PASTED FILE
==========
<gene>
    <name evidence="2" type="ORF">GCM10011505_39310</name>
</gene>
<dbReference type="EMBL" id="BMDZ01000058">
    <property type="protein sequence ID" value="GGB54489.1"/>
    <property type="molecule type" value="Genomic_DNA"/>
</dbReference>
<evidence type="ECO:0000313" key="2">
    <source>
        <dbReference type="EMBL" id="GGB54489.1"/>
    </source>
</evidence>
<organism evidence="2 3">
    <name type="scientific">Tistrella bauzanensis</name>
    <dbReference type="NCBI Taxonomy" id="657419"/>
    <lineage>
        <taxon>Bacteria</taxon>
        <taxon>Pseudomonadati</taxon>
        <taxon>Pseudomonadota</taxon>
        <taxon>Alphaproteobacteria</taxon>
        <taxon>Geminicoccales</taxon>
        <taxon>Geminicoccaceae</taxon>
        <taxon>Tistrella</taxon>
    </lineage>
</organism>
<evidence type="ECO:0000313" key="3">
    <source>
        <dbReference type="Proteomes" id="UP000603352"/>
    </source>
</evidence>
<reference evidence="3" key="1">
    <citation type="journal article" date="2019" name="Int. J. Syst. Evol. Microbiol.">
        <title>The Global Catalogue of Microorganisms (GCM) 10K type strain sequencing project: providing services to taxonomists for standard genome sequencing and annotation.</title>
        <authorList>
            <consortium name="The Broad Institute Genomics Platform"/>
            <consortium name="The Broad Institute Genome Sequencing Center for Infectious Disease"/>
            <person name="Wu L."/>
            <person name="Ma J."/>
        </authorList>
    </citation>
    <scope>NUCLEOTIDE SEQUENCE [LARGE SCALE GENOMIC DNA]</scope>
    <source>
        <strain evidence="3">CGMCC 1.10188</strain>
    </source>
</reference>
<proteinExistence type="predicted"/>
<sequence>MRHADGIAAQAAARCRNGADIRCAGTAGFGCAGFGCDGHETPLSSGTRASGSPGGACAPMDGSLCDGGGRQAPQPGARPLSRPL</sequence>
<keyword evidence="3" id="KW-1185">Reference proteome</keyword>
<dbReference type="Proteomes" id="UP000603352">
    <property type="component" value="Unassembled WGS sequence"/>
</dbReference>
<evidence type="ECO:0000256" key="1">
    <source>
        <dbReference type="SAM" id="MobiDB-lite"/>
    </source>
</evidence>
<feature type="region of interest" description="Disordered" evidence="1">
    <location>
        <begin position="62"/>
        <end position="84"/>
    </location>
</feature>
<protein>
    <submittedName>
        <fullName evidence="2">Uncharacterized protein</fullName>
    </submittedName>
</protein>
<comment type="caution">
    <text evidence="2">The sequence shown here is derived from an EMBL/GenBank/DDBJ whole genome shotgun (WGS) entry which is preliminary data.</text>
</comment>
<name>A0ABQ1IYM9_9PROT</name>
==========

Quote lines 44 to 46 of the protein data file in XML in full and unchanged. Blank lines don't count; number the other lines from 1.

    </source>
</reference>
<proteinExistence type="predicted"/>